That said, I believe this could be the best method of addressing the perennial perplexity surrounding the categories mentioned above, and I trust you readers will evaluate it with the shrewdest judgment. Thank you.
- Support Go for it! Some antagonists aren't antagonists on purpose, so why call them something they had against their will? --Mega Sean 45 (talk) 21:19, August 31, 2016 (UTC)
- Support I like this idea, it nicely cleans up antagonistic actions for a character who is not usually an antagonist. The predominant does make assigning such a category difficult, largely in the case of Sombra, who has a very different vision between the show and the comics. Digdux (talk) 21:28, August 31, 2016 (UTC)
- Support Ok that'll work, I don't see how it can't. Whitehorse24 (talk) 22:25, August 31, 2016 (UTC)Whitehorse24
- Weak oppose While I sort of get the reasoning behind this kind of proposal, I feel like it would cause more confusion in the long run instead of making things less confusing because of how loosely the series plays with its villain roles. The category description in particular could call the inclusion of certain characters into question, like "Is Trixie an antagonist because she took over Ponyville or a 'circumstantial antagonist' because she was corrupted by the Alicorn Amulet?" I feel it would make things even more subjective than they currently are. 22:55, August 31, 2016 (UTC)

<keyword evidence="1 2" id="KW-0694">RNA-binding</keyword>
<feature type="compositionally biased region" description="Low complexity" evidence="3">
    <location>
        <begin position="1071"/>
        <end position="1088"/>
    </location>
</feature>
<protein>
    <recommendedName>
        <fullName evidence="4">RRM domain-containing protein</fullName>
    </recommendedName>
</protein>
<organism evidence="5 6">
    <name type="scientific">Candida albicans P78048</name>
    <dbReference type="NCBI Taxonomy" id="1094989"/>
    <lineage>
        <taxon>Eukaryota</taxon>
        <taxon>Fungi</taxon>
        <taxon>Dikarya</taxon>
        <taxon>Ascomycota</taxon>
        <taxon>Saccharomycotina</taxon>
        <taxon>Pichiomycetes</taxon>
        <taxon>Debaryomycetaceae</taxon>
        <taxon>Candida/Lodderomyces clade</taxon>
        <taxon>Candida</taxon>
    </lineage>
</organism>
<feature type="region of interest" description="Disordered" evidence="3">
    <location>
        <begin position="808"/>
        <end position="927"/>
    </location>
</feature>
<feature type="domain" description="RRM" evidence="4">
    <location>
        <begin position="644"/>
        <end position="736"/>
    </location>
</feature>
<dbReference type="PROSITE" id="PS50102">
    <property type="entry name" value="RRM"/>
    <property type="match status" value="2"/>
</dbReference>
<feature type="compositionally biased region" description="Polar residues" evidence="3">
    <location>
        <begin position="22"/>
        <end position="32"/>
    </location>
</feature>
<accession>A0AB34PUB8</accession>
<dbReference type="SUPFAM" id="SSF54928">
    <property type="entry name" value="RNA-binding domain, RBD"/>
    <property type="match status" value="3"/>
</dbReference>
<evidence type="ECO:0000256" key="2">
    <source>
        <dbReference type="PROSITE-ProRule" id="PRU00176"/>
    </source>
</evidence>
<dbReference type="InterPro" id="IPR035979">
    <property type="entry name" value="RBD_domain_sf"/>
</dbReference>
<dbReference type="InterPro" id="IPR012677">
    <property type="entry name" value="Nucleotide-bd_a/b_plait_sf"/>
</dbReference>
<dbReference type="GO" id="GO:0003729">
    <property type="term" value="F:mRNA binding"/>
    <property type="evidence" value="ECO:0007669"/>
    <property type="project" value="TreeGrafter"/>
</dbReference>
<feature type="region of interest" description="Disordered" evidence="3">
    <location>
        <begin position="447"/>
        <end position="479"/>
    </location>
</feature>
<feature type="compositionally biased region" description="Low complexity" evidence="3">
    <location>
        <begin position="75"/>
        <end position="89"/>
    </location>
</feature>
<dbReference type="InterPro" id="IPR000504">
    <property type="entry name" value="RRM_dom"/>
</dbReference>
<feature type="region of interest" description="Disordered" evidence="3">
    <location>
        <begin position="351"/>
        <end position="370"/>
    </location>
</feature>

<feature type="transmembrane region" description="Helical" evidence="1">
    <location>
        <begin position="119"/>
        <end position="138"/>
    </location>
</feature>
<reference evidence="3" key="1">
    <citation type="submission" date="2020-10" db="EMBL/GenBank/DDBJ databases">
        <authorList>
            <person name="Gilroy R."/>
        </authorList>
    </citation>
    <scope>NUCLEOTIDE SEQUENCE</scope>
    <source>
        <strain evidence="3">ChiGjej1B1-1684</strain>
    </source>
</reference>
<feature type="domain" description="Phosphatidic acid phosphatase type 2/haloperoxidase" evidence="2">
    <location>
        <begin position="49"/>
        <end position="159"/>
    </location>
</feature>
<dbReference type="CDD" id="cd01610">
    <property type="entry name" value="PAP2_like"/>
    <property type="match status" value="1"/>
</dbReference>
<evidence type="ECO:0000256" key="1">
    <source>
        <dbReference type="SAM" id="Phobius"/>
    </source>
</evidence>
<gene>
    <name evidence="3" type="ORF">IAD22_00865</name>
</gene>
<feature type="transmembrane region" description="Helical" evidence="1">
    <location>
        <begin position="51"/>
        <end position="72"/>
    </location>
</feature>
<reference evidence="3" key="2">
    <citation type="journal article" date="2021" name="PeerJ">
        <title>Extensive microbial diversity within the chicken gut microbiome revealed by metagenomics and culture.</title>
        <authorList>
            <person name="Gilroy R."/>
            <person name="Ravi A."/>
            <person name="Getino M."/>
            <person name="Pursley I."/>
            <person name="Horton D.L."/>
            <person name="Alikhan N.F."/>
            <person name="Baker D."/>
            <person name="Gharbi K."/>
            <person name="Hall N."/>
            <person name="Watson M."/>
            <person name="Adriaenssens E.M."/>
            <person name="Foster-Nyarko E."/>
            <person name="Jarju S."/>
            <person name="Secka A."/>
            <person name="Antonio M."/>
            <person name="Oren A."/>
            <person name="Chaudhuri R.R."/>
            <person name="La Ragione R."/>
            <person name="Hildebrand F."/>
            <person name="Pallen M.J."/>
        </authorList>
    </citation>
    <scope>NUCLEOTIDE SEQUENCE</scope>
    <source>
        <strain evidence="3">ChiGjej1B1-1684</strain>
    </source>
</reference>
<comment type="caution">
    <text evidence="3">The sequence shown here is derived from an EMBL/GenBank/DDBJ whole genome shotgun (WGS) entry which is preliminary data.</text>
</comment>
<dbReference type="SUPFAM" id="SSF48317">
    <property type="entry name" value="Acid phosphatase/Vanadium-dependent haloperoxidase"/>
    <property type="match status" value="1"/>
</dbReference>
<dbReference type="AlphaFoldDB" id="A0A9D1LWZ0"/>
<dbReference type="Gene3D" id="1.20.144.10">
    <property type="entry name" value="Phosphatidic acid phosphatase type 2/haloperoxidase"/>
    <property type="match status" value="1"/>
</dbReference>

- Even if Trixie is corrupted, she buys it with intent to use its power against Ponyville. Since the deed originates from her own malice and not any "impetus beyond the character's control," the proposed category would not apply. As for subjectivity, I tried my best to make the above definition as tight and clear-cut as possible around the material we have at the present with the "any other" leaving room for the future. Guildmaster Grovyle (talk) 23:06, August 31, 2016 (UTC)
- Support This works, but I agree with Jasonbres on the name. How about "Indirect"? (Though that may not apply to Celestia.)
- Also, I have to ask: Would there be characters who have both this new category and Category:Reformed antagonists? GoldenLine (talk) 23:53, August 31, 2016 (UTC)
- Weak support Sounds pretty good, though I'm also concerned about what Imperfect said. 15:11, September 18, 2016 (UTC)